[10:10:13] BLOW: Why would he?

HARLOW: Partnership -- OK.

BLOW: I'm curious as to what is basis --


HARLOW: Gentlemen, please, I'm so --

BLOW: (INAUDIBLE) question.

HARLOW: You know what? I'm sorry to interrupt. I have very sad breaking news. Sorry, gentlemen.

I'm very sad to report this morning that the Queen of Soul, Aretha Franklin, has died. We've been reporting over the past few days that she had been receiving hospice care in her home in Detroit. There you see her. An American legend.

The 76-year-old, whose career spanned six decades, a woman who got 44 Grammy nominations, won 18 Grammys, a woman who blessed us all with her music, bringing the country together, her countless chart toppers like "Respect," like "Chains of Fools," and of course "Natural Woman."

Aretha Franklin has died at her home in Detroit. Here is a look at the remarkable woman and her remarkable career.


STEPHANIE ELAM, CNN CORRESPONDENT (voice-over): She was the Queen of Soul who garnered respect on and off stage.

Born Aretha Louise Franklin in Memphis, Tennessee, the four octave range vocalist got her start at a young age in her father's church in Detroit. The incomparable songstress often credited him with nurturing her burgeoning talent.

ARETHA FRANKLIN, QUEEN OF SOUL: Very early on, he taught me a number of things having to do with timing and phrasing and different things like that and coaching me in different ways. He did say at one point that one day I would sing for kings and queens. He did say that. And I have.

ELAM: Franklin won her first of many Grammys in 1967 for Best Female Rhythm and Blues Solo Vocal Performance for "Respect."

FRANKLIN: It was a civil rights mantra that perfectly -- I thought it applied well. Everybody wants respect. Who doesn't want respect?

ELAM: As a young woman in the '60s, she watched her father unite with Martin Luther King Junior to fight for equality. In 1968, she would sing at King's memorial service. The recording artist would go on to win 18 Grammys throughout her

incredible career. She also took home awards for hits like "Chain of Fools" and "Freeway of Love."

Franklin was also ahead of her time with a string of firsts. In 1987 she was the first woman to be inducted into the Rock and Roll Hall of Fame. And years later became the youngest recipient of a Kennedy Center honor.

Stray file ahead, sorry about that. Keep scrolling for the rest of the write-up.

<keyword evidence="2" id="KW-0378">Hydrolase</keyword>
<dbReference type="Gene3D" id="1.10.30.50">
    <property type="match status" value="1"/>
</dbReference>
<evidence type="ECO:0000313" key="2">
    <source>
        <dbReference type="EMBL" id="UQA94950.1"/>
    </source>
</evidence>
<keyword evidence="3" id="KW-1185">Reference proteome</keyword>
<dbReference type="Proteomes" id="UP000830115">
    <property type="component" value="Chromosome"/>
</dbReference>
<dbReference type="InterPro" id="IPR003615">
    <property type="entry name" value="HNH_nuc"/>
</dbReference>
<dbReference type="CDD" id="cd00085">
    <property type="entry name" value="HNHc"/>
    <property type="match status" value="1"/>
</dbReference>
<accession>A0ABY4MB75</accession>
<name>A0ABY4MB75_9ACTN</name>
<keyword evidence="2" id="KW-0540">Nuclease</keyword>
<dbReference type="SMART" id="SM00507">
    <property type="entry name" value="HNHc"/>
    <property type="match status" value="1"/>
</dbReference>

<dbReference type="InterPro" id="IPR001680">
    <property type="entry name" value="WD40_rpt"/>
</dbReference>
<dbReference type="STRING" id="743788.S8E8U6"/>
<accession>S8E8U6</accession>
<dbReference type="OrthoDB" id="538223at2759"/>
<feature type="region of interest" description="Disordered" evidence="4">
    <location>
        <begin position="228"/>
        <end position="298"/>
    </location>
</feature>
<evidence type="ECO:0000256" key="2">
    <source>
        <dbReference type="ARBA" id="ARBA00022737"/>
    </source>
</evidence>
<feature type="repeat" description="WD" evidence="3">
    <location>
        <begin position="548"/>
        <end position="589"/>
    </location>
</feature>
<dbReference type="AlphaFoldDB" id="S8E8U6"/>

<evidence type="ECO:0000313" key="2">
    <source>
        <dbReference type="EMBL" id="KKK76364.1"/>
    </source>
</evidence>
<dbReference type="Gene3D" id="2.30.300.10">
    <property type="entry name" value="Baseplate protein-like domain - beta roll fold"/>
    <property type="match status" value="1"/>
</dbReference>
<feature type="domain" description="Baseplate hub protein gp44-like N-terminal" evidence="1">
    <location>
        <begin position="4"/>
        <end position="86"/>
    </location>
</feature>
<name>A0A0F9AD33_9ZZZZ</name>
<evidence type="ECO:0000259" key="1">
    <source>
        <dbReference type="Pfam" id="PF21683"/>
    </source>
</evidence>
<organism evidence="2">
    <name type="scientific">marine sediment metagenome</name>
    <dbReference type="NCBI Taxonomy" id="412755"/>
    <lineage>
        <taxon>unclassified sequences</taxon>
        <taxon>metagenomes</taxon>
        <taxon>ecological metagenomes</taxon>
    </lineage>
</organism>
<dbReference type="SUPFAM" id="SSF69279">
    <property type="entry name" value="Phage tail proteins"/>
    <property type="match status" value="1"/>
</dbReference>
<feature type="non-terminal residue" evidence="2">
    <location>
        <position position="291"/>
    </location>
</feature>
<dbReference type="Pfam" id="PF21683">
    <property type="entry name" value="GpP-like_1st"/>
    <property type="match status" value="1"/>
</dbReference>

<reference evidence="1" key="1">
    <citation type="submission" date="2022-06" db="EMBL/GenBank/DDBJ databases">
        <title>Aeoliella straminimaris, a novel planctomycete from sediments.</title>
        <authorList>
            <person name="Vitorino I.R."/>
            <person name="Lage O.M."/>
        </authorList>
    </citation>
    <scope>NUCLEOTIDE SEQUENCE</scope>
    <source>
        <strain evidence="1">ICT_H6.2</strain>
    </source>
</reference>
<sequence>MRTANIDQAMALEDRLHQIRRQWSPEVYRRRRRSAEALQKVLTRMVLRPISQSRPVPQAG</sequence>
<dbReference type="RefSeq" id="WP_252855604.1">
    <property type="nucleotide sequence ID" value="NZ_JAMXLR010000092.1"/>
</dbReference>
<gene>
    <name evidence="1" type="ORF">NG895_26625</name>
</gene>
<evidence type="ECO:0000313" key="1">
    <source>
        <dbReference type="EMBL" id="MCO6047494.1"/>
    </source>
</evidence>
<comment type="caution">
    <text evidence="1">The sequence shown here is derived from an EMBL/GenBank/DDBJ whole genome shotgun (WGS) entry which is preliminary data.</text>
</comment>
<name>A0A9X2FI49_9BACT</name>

FRANKLIN: Some of the things that have happened, unbelievable. Who would have thought it? But nevertheless, it did happen. God is good.

ELAM: In the '80s, Franklin adapted her music for a new generation. Cruising away with a Grammy for 1987's "I Knew You were Waiting," her chart topping duet with George Michael.

With her voice and her formidable achievements in music and films like the "Blues Brothers," Aretha is often considered to be one of the greatest singers of all time. In 2015, Franklin graced the Kennedy Center stage again. This time to honor Carole King. As she sang President Obama wiped a tear from his eye. Her performance went viral.

She also sang for Obama and Presidents Jimmy Carter and Bill Clinton at inaugurations. However, the woman who sang for kings and queens reveled in being good at the most important job in the world.

FRANKLIN: I have been a wonderful and a very good mother and I am a very good mother. That's what I am most proud of first.

ELAM: A loving mother and a decorated diva. Franklin was most of all grateful for her music, her longevity and her audiences throughout her career.

FRANKLIN: I think for me it's the love of the music. Loyal fans.

ELAM: Aretha Franklin, the Queen of Soul, whose range transcends generations.


HARLOW: There she is, Aretha Franklin, the Queen of Soul. Let me read you part of the statement that we just got from her publicist.

[10:15:01] Quote, "In one of the darkest moments of our lives, we are not able to find the appropriate words to express the pain in our hearts. We've lost the matriarch and rock of our family, the love she had for her children, her grandchildren, her nieces, her nephews and her cousins knew no bounds."

Let me bring in my colleague, my friend Don Lemon who had the extraordinary gift, Don, of knowing Aretha Franklin. You had her on your show. She was your friend. What are you thinking about her right now?

DON LEMON, CNN ANCHOR (via phone): I'm sorry, Poppy. I just woke up and got the news. I'm so sorry. I didn't expect to have this reaction. But it's sad. And for the past couple of days, people have been -- you know, going to see her and reaching out to her. And you know, there was information that I knew that I couldn't really say because the family did not want that out. But you know, for the last couple of days, it has not been good.


LEMON: And, you know, truly, we lost a legend. And a good person. She said that she wanted to be known as a good mother. But she was a good mother to not only just her four sons but to her -- to so many people around the world, like me. She would just text me out of the blue and say I saw something you did on CNN. And I'm just so proud of you. And you're doing such a great job. And to think that that won't happen anymore is just really awful.

HARLOW: Don, what a blessing she was to you personally in your life. To so many people. Stay with me, my friend, if you can. And let's listen to her. Because, you know, the words that President Obama has used to describe her -- I remember when he said, for me she will remind me of my humanity. And he said that if he were stranded on a desert island and had 10 records to take, hers no doubt would be in the collection.

Let's listen to her remarkable voice, her remarkable talent when she sang in front of President Obama and so many others at the Kennedy Center.